ATB Draft Profile: Isaiah Wynn
ALL THINGS BUCCANEERS DRAFT SPECIAL
I didn’t know much about Isaiah Wynn before starting this review of his tape. I really had just seen him being projected as the second or third guard to be taken in this year’s 2018 NFL Draft. The order for most pundits were Quenton Nelson number 1, with Isaiah Wynn and Will Hernandez from UTEP being two and three almost interchangeably by the week.
The thing is, any Buccaneers fan with logic will tell you that the possibility of Quenton Nelson being available for the Tampa Bay Buccaneers to select at No. 7 gets slimmer by the day. So as we get closer and closer to the NFL Draft, the thought of nabbing either Isaiah Wynn or Will Hernandez becomes a reality, if the Bucs really want a high quality guard. I decided to do a draft profile on Isaiah Wynn strictly for that reason. If the Buccaneers are going to target this guy, I needed to know more about him.
What does he do, and what does he do best? What are his flaws? Most importantly, what is the drop off between Quenton Nelson and the next tier of this year’s crop of offensive guards?
When I started to watch the tape I was surprised because Wynn comes from a top-tier, very historic program in the Georgia Bulldogs; however he didn’t have much tape available. A couple of games from 2016, and the rest from this year in 2018. Even though he had a limited amount of film, I decided that would help my evaluation overall. I could watch all of what was available in 2016 see what he was good and not so good at; then watch his 2018 tape and see how much he improved or didn’t.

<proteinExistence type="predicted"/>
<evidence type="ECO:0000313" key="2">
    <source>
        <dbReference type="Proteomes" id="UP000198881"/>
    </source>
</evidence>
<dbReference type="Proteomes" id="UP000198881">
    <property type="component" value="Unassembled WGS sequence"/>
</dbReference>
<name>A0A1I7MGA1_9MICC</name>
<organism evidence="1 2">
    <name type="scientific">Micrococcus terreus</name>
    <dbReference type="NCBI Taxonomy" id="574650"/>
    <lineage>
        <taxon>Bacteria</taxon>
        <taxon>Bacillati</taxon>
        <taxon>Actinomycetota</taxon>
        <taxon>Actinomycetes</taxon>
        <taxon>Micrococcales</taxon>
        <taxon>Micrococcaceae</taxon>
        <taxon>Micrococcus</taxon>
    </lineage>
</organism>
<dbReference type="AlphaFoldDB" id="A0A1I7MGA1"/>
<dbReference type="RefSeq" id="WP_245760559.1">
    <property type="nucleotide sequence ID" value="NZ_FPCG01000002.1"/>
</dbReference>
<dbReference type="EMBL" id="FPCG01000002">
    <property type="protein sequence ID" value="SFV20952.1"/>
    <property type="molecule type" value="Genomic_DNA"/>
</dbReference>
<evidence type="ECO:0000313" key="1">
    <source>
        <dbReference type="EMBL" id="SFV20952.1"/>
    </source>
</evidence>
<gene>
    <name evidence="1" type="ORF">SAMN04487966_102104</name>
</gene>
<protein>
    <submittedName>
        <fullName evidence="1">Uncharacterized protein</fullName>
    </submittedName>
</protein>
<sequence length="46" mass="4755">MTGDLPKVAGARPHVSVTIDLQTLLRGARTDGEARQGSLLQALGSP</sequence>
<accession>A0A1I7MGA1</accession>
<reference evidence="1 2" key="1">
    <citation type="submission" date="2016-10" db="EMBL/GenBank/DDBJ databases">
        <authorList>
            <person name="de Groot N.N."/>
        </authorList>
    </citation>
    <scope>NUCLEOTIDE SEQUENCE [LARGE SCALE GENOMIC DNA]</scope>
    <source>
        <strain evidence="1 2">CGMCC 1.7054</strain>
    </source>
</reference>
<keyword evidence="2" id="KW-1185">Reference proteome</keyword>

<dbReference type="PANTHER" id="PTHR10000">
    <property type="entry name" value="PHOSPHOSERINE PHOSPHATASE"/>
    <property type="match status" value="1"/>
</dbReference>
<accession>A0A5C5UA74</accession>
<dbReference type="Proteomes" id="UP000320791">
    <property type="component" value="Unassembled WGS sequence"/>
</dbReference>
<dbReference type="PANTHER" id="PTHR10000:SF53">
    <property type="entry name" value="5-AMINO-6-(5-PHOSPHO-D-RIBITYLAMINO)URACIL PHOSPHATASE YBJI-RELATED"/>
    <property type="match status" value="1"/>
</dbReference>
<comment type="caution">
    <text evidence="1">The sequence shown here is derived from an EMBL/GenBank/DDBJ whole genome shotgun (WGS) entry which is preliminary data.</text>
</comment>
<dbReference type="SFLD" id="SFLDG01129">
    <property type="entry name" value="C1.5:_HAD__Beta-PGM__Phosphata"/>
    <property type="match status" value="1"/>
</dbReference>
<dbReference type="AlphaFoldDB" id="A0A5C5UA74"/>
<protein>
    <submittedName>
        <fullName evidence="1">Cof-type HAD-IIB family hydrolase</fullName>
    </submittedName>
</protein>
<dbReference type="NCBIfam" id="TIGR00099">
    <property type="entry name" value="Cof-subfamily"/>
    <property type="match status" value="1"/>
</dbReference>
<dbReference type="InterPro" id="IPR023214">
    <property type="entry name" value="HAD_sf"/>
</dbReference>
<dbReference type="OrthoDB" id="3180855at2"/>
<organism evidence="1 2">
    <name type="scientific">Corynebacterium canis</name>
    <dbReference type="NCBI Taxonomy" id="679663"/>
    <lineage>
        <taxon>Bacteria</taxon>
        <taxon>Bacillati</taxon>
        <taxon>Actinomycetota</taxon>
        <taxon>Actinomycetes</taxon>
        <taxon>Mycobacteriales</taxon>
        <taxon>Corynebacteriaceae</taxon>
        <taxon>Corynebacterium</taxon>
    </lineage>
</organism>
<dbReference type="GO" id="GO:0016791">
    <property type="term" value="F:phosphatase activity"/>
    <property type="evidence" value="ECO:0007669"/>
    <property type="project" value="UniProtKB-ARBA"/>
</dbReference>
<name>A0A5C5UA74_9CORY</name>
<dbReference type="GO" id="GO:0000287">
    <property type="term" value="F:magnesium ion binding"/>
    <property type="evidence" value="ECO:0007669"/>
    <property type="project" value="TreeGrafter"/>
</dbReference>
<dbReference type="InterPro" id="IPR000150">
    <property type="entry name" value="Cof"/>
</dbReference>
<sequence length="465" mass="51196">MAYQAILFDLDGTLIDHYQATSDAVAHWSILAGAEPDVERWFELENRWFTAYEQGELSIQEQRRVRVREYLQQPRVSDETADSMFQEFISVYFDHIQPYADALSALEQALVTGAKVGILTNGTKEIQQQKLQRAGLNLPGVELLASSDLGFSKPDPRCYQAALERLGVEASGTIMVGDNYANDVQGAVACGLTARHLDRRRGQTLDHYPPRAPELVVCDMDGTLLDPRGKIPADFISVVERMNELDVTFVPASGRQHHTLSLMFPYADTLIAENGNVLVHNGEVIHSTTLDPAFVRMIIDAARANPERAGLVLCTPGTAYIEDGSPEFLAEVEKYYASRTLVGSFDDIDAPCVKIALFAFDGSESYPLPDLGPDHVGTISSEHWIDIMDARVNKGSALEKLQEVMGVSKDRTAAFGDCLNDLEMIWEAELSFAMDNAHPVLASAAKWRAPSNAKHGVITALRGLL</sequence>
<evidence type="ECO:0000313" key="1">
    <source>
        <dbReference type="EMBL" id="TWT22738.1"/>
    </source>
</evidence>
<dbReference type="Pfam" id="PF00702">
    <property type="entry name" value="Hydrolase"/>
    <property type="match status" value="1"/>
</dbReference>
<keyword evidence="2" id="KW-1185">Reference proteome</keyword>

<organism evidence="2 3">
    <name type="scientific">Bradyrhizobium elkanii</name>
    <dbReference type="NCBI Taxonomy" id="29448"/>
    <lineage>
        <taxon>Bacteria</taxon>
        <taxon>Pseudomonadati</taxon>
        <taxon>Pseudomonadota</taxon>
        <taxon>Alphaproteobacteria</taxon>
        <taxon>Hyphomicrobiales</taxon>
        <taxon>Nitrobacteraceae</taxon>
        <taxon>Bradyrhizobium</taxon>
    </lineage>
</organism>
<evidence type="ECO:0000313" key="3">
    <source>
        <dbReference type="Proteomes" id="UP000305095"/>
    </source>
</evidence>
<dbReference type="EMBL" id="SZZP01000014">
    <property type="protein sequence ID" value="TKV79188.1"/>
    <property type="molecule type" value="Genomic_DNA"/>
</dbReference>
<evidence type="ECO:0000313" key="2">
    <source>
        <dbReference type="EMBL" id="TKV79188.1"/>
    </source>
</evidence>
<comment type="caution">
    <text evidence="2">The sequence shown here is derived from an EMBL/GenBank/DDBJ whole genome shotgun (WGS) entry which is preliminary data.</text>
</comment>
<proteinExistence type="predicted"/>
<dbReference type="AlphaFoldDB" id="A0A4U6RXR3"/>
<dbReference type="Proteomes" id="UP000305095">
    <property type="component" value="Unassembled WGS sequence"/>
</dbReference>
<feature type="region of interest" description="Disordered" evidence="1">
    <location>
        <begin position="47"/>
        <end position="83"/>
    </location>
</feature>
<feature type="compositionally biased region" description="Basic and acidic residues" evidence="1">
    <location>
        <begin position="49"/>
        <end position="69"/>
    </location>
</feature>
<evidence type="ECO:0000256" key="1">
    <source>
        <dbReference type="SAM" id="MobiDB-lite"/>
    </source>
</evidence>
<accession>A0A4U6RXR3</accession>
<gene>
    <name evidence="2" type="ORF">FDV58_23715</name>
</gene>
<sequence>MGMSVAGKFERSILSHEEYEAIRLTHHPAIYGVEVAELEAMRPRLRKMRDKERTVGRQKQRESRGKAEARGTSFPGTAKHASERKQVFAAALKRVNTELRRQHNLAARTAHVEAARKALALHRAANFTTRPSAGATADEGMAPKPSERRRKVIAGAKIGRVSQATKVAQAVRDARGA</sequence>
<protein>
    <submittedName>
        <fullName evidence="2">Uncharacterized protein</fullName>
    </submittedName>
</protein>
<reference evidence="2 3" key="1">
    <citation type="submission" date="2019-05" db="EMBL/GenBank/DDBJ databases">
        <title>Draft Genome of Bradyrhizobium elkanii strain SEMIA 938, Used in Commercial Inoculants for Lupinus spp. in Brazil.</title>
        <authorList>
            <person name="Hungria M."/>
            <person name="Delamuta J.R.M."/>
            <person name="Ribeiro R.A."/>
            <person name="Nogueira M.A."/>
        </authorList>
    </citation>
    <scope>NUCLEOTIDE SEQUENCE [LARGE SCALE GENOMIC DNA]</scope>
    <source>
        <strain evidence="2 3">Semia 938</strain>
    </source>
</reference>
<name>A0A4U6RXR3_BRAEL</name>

I finally got a chance to sit down and give Wynn’s tape the once over. At the very first glance, you could tell he’s a good player. A mountain of a human being. In the very first game I watched Georgia had Isaiah Wynn line up all over the starting O-line. Both guard slots, and he did some nice things at both spots. Wynn gets great extension with his arms after the initial contact with a defender. Wynn is also a classic whistle to whistle blocker. If I had stopped at this point, I could already see with those three traits that Wynn is the type of player that Buccaneers general manager Jason Licht would covet. I really love the fact that Isaiah Wynn is a guard who looks for work. You’ve heard me say this before in previous articles but it’s a trait I absolutely have to have in any offensive lineman. In building on the last sentence’s positive note, Wynn is also adept at getting to the second level of the defense. Especially if there’s no initial pressure that comes at him. So far everything I had seen had been pretty positive. That’s why the first thing I want to illustrate is what Wynn didn’t do particularly well in 2016. Pulling.
Isaiah Wynn, is No. 77 in the above gif. In this play he is tasked with pulling to the right and sealing that hole for the running back. Notice how Wynn’s step are super-choppy, downright hesitant if you ask me. The defender that Wynn ends up engaging is staring square at the running back and doesn’t see Wynn coming from a mile away. Little buddy got caught flat-footed and just managed to protect himself against the oncoming Wynn and stand his ground. In that situation I would’ve liked to see Wynn knock him into next week.